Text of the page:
The Immortal Rules by Julie Kagawa

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Rating 8.3/10
Not your average, vampire-human love story.

My Vampire Creator told me this: "Sometime in your life, Allison Sekemoto, you will kill a human being. The question is not if it will happen, but when. Do you understand?’ I didn't then, not really.

Julie Kagawa’s vampires do not glow in the dark.

Isn’t that enough?

No, fine then here’s more.

Julie Kagawa’s vampires are glamorous, yes, but they do not act like pious know-it-all's just because they have seen it all. They know they are soulless beings, living off the lifeblood of beings who still have souls, and they have the decency to hang their heads in shame.

When we are introduced to Kagawa’s heroine in The Immortal Rules, Allison Sekemoto, she is a street rat, and [*** SPOILER ALERT ***] very much human. Kagawa explores the scarred and wasted earth, ravaged by disease and marauding bands of mutant humans known as Rabids, where to be well off you have to live in the city of New Covington, ‘donating’ blood every other Thursday.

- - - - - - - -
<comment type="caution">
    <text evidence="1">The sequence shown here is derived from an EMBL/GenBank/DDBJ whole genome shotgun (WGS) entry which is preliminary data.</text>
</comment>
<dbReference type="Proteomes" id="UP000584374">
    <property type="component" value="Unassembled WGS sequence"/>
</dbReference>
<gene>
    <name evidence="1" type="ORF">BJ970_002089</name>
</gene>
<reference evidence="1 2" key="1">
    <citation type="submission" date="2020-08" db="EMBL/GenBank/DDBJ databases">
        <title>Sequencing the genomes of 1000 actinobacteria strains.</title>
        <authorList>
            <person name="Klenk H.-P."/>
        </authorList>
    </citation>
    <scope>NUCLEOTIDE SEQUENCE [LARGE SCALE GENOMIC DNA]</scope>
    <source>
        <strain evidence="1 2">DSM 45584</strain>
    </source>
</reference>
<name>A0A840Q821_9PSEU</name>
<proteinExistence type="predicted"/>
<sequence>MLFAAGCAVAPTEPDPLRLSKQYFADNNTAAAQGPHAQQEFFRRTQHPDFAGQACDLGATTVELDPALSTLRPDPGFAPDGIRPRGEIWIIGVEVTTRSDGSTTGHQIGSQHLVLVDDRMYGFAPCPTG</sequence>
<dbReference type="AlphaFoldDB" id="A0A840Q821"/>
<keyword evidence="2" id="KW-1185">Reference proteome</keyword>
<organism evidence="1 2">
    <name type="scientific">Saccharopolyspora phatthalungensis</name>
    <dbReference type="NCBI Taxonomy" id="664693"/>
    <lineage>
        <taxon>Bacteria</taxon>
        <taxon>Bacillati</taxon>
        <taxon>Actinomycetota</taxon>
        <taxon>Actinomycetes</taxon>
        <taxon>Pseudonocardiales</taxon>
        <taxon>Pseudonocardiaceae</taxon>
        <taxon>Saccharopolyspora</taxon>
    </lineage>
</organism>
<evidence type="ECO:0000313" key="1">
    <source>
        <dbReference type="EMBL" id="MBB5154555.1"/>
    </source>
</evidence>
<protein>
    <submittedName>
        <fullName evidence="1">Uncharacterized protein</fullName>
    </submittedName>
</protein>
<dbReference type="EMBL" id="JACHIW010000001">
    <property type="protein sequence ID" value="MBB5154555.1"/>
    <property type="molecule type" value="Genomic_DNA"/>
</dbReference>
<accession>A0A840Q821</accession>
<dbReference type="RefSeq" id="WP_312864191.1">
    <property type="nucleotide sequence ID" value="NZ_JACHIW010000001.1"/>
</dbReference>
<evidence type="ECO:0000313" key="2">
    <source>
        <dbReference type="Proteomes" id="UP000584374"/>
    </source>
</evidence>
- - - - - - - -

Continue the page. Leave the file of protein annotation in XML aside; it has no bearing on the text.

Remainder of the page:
If you do not want your vampiric overlords to feast on your flesh… um, blood, you live as an Unregistered, on the fringes of the city, aptly named The Fringe (duh!) and you scavenge for droppings among the other Unregistered and fought and killed for half a slice of mouldy cheese.

The politics of the story are what drew me in to The Immortal Rules. Allie is turned. (What? I said spoilers before.) And she must learn how to navigate the world as a vampire. The very circumstances of her turning are also quite debate-worthy. She has a choice; die or live as undead. What would you choose?

While the end the book veers rather mysteriously off the steady course it was moving along, Kagawa’s writing is great. Some of her descriptions are textbook but I can’t help but but feel that in places Allie is way too gung-ho and come-at-me-ye-mongrels. Being Asian, I despise Asian's being depicted as stereotype badass Goths who trained in the martial arts under some learned Master/Sensei high in some Japanese, Chinese, Mongolian (take your pick) mountain. But I have also been told that my narrow-minded “I-read-only-fantasy” approach is to blame for this cursed eye that picks out clichés, so there!

There are some interesting threads which peek out throughout The Immortal Rules, which I think will be explored more in the books to come. This definitely this is not your average, vampire-human love story for sure. I say eight out of ten stars.

This The Immortal Rules book review was written by

All reviews for: Blood of Eden

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